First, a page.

Updated: Jan 4, 2021
By FRANCIS X. CLINES Published: June 13, 2004
Modern New Yorkers can smile at the notion of having to journey to New Jersey in order to defend one's honor. But that's the way life and death was two centuries ago when dueling was forbidden in Gotham but tolerated in this rustic outpost just across the Hudson. Dozens of alpha males rowed across with pistols and attendants, with at least six of them succumbing in lethal grudge matches at the water's edge.
Weehawken became famous for one of those riverfront showdowns — the duel in which Aaron Burr mortally wounded Alexander Hamilton, leaving the loser with barely enough life to make it back across the river and die closer to home in Greenwich Village. The animus endured across two centuries of one-sided commemorations lauding Hamilton as a victim of Burr's villainy.
But not this year. With the 200th anniversary of the July 11 duel approaching, a grand buzz about history and reconciliation is under way. Weehawken, now a flinty hamlet aswirl in the serpentine clutches of Lincoln Tunnel traffic, is preparing for a more evenhanded re-enactment. Descendants of Alexander Hamilton have always been invited to take part, one of them standing in for the unlucky former Treasury secretary. But in a grand break with tradition, family descendants from the Aaron Burr Association have been graciously invited to take part, too. In fact, one of them will play the part of his deadeye forebear.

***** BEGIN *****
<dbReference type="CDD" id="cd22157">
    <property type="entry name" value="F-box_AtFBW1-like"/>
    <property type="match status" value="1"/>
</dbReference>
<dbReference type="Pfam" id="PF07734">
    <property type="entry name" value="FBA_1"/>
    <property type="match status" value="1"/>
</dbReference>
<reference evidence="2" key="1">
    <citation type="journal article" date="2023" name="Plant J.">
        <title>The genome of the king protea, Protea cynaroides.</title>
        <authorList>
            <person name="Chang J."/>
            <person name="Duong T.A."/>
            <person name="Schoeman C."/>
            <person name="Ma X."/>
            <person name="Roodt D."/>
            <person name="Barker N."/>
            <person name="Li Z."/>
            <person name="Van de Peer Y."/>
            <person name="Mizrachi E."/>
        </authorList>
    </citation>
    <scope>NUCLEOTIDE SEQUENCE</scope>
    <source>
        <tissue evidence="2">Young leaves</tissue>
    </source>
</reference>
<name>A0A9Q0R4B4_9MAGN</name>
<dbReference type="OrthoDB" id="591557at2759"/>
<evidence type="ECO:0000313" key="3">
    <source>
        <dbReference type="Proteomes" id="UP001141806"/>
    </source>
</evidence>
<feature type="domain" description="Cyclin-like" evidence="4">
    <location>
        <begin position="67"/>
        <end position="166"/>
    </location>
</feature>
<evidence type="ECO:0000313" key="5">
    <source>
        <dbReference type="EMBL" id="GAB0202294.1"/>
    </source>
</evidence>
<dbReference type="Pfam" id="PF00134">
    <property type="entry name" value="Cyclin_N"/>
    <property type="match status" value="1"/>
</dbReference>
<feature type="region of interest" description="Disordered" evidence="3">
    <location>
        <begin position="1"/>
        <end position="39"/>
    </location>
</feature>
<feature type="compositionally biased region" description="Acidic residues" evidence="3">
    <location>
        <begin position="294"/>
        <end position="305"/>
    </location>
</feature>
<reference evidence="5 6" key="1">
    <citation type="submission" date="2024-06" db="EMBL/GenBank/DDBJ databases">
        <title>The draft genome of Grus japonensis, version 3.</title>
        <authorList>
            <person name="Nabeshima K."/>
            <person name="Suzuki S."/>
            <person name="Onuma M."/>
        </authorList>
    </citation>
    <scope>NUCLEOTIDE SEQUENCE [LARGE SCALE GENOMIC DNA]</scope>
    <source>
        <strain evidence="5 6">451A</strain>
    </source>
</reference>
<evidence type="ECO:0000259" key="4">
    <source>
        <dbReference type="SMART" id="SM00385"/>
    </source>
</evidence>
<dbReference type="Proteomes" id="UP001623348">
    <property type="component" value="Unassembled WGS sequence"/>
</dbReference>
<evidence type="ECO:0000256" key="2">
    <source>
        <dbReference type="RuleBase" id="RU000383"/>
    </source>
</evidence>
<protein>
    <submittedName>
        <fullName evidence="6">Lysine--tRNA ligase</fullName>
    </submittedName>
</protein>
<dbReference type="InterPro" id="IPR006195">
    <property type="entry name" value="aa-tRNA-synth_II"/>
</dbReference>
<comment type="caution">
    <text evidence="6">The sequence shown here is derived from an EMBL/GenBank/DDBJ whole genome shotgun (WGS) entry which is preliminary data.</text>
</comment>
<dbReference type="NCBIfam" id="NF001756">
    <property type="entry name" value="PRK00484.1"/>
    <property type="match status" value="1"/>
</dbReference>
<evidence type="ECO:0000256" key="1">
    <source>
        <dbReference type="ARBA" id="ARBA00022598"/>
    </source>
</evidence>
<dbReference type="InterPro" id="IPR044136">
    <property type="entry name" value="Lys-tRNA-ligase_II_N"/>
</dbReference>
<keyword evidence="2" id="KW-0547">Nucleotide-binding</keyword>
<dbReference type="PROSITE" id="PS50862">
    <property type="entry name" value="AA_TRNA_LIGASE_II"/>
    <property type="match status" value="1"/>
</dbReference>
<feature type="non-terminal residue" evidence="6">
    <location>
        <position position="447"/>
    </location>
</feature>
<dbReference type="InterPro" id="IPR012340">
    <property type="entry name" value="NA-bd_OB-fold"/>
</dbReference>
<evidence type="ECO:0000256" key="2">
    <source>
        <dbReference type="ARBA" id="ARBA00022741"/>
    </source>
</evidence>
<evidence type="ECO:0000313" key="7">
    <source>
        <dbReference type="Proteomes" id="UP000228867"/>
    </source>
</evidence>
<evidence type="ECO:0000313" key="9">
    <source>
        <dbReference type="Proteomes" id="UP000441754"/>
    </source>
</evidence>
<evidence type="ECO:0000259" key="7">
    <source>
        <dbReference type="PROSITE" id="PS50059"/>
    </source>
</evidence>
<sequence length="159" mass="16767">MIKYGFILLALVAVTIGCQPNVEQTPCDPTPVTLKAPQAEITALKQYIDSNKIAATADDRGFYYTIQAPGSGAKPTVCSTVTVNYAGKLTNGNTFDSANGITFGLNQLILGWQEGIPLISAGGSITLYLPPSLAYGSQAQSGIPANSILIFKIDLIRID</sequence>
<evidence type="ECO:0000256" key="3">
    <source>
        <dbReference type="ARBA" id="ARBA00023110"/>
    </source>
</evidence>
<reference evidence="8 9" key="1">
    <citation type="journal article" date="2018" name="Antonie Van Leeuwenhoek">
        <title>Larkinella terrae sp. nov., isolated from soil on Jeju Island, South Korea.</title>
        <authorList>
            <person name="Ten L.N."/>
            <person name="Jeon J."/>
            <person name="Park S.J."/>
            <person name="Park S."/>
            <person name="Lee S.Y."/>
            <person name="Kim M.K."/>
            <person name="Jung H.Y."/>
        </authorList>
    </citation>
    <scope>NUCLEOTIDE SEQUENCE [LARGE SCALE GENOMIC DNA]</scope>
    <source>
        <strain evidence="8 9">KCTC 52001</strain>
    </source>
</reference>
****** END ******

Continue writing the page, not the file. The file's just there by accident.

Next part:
This balanced tableau was negotiated by the Weehawken Historical Commission and facilitated by recent scholarship underlining mutual provocations in the years of political and personal hostility between Hamilton and Burr. "We're in the middle ground, the dueling ground, and felt we could get both sides to work together," said Lauren Sherman, a member of the commission.
Memory counts for a lot in Weehawken, where venerable old clifftop houses have long stared across the river at Manhattan's skyscrapered rise. The commission Web site exhibits unbiased charm in referring to Hamilton as a "slain politico" rather than, say, fallen founding father. "I very much favor ending the taboo on the Burr people," said Edward Fleckenstein, the reigning local historian, who has seen some bitter anniversaries across his 80-plus years.
"This time, nobody will fall to the ground," Mr. Fleckenstein said, revealing the ultimate grace note. That's right, not even virtual death. Everyone wins next month when Weehawken takes aim at bad blood.